In recent years, creative urban dwellers have come up with new ideas on how to unwind and engage with nature in an urban setting. One of these trends represents a truly down-to-earth approach: “Urban gardening”, i.e. the home growing of fruit and vegetables in an urban environment, is taking the cities by storm.
This trend has little, if anything, to do with the dusty image of allotment gardening. Quite the contrary: More and more people are taking a liking to spending their free time digging up dirt. The new trend was pioneered by innovative twenty-somethings, but has, in the meantime, spread to all levels of society. Our latest garden trends provide a first glimpse of the manifold opportunities for garden use and design.
The applications are limitless: Be it on the balcony, on a large scale on the roof terrace, or as part of a community project – carrots, parsnips and fresh herbs are being lovingly cultivated everywhere you look. And there is much room for experimentation: Anyone wanting more than mere conventionality has the opportunity to live out his creative ideas and, for example, graft new hybrids such as pomatoes (part tomato, part potato).
New customers for garden centres
The new urban gardening trend is not only benefitting amateur gardeners, but also, and especially, garden centres – gone are the days when young people only stopped by on Mother’s Day. In some places, it seems that the average customer age has dropped by decades, and many of the new generation of gardeners are intent on filling their shopping cart to the brim with all sorts of fancy or practical accessories.
But where did this new urban gardening phenomenon originate from? What is the reason for city dwellers suddenly taking such a marked interest in cultivating their own salad ingredients instead of simply buying them?
Relaxation vs. a quest for meaning
As is the case with all major movements, several trends can be observed: On the one hand there are those who are searching for a balance to their everyday working life, which often encompasses sitting in front of a computer all day. For them, it is highly satisfying to engage in urban gardening on their roof terrace after a day of complicated abstract labour. This allows them to switch off in an instant, and at the same time be rewarded with tangible and delectable edibles.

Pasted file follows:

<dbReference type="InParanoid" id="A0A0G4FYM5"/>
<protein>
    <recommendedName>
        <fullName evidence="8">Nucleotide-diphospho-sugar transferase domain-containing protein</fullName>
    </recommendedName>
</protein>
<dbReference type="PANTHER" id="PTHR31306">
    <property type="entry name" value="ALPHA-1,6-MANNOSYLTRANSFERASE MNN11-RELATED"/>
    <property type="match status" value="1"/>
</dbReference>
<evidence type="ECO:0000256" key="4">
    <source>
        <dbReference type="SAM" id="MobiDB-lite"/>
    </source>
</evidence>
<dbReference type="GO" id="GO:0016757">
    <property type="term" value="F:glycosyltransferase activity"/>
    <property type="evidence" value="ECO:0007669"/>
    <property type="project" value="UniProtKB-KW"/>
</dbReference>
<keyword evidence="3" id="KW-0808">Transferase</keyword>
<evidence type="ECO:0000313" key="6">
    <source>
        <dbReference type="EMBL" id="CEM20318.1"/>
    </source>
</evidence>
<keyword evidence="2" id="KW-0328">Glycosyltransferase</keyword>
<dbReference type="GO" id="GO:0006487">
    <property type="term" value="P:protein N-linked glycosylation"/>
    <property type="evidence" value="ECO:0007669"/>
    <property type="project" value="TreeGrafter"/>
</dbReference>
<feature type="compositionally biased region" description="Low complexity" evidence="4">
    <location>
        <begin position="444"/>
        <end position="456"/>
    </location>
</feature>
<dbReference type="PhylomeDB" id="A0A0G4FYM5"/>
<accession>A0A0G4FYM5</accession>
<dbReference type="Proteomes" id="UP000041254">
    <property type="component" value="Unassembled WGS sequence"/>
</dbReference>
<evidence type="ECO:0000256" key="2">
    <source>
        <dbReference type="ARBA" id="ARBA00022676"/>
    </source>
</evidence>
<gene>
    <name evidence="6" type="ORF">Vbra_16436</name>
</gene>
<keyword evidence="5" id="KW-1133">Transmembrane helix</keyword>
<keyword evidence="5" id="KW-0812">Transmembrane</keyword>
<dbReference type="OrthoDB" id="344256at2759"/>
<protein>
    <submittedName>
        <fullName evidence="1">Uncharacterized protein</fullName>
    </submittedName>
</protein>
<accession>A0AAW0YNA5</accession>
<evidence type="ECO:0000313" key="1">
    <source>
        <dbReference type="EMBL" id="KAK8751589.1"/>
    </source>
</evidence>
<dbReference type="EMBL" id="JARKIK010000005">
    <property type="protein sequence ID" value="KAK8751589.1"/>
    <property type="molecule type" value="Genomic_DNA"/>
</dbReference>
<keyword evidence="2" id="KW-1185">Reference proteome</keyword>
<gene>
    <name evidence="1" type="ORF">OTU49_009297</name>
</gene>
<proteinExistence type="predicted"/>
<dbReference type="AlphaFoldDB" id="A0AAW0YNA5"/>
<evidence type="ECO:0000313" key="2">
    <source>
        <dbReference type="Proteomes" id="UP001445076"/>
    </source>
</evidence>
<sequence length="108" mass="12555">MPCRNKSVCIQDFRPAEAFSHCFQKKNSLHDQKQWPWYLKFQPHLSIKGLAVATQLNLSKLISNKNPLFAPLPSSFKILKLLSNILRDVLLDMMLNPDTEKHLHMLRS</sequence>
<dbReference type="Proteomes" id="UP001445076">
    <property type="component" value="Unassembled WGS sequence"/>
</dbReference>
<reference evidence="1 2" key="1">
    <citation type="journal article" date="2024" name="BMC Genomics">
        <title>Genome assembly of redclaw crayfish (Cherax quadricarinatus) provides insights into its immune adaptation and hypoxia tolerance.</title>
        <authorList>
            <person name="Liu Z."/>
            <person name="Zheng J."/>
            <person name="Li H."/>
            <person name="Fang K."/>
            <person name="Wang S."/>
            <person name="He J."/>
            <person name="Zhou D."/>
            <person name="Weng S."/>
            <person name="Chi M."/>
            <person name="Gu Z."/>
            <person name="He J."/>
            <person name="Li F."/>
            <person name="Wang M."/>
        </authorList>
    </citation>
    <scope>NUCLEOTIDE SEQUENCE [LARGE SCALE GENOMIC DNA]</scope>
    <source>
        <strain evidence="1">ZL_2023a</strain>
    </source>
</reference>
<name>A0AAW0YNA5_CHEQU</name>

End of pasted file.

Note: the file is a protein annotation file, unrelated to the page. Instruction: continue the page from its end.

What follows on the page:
On the other hand, there are also those who view urban gardening as far more than mere relaxation. In an increasingly complex world of consumerism, they wish to send a message of sustainability, self-sufficiency and, last not least, group affiliation. Many community projects have been initiated, such as the Prinzessinnengarten in Berlin, which aim to disrupt the anonymity of big city life and bring people together in the context of gardening activities.
“Guerrilla gardening” is closely affiliated with this second group. This form of urban gardening does not focus on vegetating own property or officially registered community gardens, but uses the entire city as its cultivation area instead. Fallow areas, rooftops, private premises or traffic islands: There is hardly any urban area that the guerrilla gardeners deem unsuitable for cultivation, and their methods include the use of “seed bombs” or anything else that could spruce up the environment.
The urban gardening movement is as multifaceted as the plants that are cultivated in its course. There is hardly anyone who does not appreciate a greener rooftop or inner city environment. Are you looking for the perfect home to live out your urban gardening dreams after a hard day’s work? Then Engel & Völkers is the right point of contact for you.